At the close of the ceremony, Mr Ebden’s horses were taken from his carriage, which containing Mr Ebden, his brother Mr Alfred Ebden, Mr Curr and Mr Foster, was dragged through the town.  The town band paraded the streets from an early hour in the morning til late in the afternoon, but little interest was manifested in the proceedings, the dismissal of the judge having evidently taken possession of the public mind.

And here two of the anxieties that La Trobe dreaded coincided: the unruliness of the election, and the excitement over Willis’ dismissal.  But that’s a post for another day (maybe).

It’s hard to tell how many people were eligible to vote.  The franchise was for males over 21 who owned freehold property worth 200 pound or rented a property worth 20 pounds per annum,  a natural born (British) subject or naturalized.  Those who had committed “treason, felony or infamous offence” could not vote unless they had been pardoned or undergone their sentence- an issue of controversy in regard to the applicability of English law in a former penal colony.  As far as the ‘district’ elections were concerned, the Port Phillip Herald a few days later published full details of the results. The names of the voters were given, the booth they voted at, the time that they attended, and the candidates to whom they gave their votes – no privacy here! The final results were: Ebden 228, Walker 217, Nicholson 205, Thomson 1843, Lang 165 and Mitchell 157 .  In Melbourne, Condell received 205 votes to Curr’s 174 but the names of the voters were not given.  I’m not sure how many votes people had, given that many men owned multiple properties,  and how the practice of ‘plumping’ (i.e. giving all your votes to one candidate)  applied here.  Either way- we’re not looking at a huge electorate.

For myself, I would gladly drag a carriage with my first female prime minister through the town with the town band playing but I don’t know if that’s going to happen…

References:

M. M. H. Thompson The Seeds of Democracy, NSW, The Federation Press, 2006

A. G. L. Shaw  A History of the Port Phillip District: Victoria before Separation Carlton Vic., Melbourne University Press, 2003

Jennifer Gerrand  ‘The Multicultural Values of the Melbourne 1843 Rioting Irish Catholic AustraliansJournal of Historical and European Studies, Vol 1 Dec 2007

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7 responses to “Election Day

  1. I am researching the 1910 election and was writing a comparison between the 1910 and 2010 elections when you posted your reflections.

    Today in New South Wales we were handed a ballot paper for the Senate elections that listed the names of 84 candidates and was over a metre wide. The 1910 Senate ballot paper was simpler, but the voters in 1910 had to grapple with 4 ballot papers – one for the House of Representatives, one for the Senate and two for the two Federal referendums which were being held on the same day. Queensland also held a state referendum on the same day. Voters had to walk to another place (quite often another room at the same school) to vote in the state referendum.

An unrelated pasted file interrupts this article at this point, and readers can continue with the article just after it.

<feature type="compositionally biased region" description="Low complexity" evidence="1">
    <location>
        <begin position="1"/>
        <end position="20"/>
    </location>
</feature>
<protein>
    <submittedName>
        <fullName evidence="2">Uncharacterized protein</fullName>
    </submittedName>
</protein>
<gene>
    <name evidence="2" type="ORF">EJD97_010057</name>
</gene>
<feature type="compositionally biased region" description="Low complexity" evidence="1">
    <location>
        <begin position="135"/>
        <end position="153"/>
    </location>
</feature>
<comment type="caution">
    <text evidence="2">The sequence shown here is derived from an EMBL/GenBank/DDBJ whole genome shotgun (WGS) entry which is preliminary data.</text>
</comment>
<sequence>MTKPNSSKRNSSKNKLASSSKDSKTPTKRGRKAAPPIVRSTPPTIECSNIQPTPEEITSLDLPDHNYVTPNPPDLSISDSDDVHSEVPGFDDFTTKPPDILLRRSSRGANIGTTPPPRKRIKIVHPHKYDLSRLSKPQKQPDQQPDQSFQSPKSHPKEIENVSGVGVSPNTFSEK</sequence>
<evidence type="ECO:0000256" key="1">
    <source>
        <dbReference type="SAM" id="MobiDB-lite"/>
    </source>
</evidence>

Not only did Queenslanders have five ballot papers in two different places to complete, the method of recording the state and federal votes were different which is probably the reason for the high informal vote in the state referendum.

    I haven’t come across the rowdiness of the 1843 NSW election. In fact I haven’t come across much drama at all. Brisbane’s The Telegraph newspaper commented on how people emerged from the polling booth with a ‘bored appearance’.

    More interesting has been reading the names of the polling officials in the newspapers and comments on their performance in counting ballots. One polling official was congratulated by his local newspaper for completing the counting in ‘almost record time’. Another was named as being ‘somewhat slow’, his counting being taken over by Queensland’s Home Department. Today’s polling officials are anonymous and I would imagine that we would not hear about their performance unless there was an almighty error or contravention of procedure.

    So I am left thinking about today’s polling officials and wishing them all the best in their work tonight.

    • How fascinating! Were/are you researching the 1910-2010 for your blog too? Five ballot papers! I can only hope that the novelty of federal elections carried them over- although they had had four in ten years, hadn’t they?
      Did the referenda go according to party lines? That’s one big difference between 1843 and 2010- there were no parties then. In fact the term “party” was anathema (could we be returning to that again?)
      It will be interesting to see if there’s any fallout from the stuff-up over ballot papers in McEwan.
      I must say that I’m not feeling very political today. Think I might hang about in the 1840s for a while

  2. Ok – your comment was the final thing I needed to get off my back and start writing a blog. I have expanded on some of my comments in a post to my blog today – check it out. I haven’t been able to answer all your questions in one post, so more to come…

  3. Pingback: Musings on Democracy – Part 1 « Stumbling Through the Past

  4. Pingback: Vote 1 Joseph Hawdon! | Banyule Homestead Matters